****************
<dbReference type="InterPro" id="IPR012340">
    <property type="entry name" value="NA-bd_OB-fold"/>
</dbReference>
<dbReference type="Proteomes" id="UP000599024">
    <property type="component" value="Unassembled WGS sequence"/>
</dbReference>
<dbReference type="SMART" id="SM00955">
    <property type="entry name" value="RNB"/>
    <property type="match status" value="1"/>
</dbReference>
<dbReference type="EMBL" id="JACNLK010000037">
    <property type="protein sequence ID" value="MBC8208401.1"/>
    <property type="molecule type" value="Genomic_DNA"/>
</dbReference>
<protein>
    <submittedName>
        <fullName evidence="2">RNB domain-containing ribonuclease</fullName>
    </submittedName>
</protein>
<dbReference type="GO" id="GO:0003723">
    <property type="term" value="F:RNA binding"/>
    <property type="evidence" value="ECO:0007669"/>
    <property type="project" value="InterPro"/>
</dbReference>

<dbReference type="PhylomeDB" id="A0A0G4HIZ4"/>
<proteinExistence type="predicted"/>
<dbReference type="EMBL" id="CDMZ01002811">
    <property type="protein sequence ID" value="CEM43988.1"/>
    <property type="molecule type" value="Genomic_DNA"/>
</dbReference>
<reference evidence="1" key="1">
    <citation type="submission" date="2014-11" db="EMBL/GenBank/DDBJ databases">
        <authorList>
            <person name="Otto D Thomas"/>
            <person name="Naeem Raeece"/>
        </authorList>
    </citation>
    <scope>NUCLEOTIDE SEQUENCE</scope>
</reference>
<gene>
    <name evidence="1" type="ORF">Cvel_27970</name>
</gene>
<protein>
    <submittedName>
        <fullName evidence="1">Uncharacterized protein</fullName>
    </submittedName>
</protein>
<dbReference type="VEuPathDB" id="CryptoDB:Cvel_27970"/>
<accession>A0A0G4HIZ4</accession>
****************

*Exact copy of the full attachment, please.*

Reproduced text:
<dbReference type="InterPro" id="IPR012340">
    <property type="entry name" value="NA-bd_OB-fold"/>
</dbReference>
<dbReference type="Proteomes" id="UP000599024">
    <property type="component" value="Unassembled WGS sequence"/>
</dbReference>
<dbReference type="SMART" id="SM00955">
    <property type="entry name" value="RNB"/>
    <property type="match status" value="1"/>
</dbReference>
<dbReference type="EMBL" id="JACNLK010000037">
    <property type="protein sequence ID" value="MBC8208401.1"/>
    <property type="molecule type" value="Genomic_DNA"/>
</dbReference>
<protein>
    <submittedName>
        <fullName evidence="2">RNB domain-containing ribonuclease</fullName>
    </submittedName>
</protein>
<dbReference type="GO" id="GO:0003723">
    <property type="term" value="F:RNA binding"/>
    <property type="evidence" value="ECO:0007669"/>
    <property type="project" value="InterPro"/>
</dbReference>

<dbReference type="PhylomeDB" id="A0A0G4HIZ4"/>
<proteinExistence type="predicted"/>
<dbReference type="EMBL" id="CDMZ01002811">
    <property type="protein sequence ID" value="CEM43988.1"/>
    <property type="molecule type" value="Genomic_DNA"/>
</dbReference>
<reference evidence="1" key="1">
    <citation type="submission" date="2014-11" db="EMBL/GenBank/DDBJ databases">
        <authorList>
            <person name="Otto D Thomas"/>
            <person name="Naeem Raeece"/>
        </authorList>
    </citation>
    <scope>NUCLEOTIDE SEQUENCE</scope>
</reference>
<gene>
    <name evidence="1" type="ORF">Cvel_27970</name>
</gene>
<protein>
    <submittedName>
        <fullName evidence="1">Uncharacterized protein</fullName>
    </submittedName>
</protein>
<dbReference type="VEuPathDB" id="CryptoDB:Cvel_27970"/>
<accession>A0A0G4HIZ4</accession>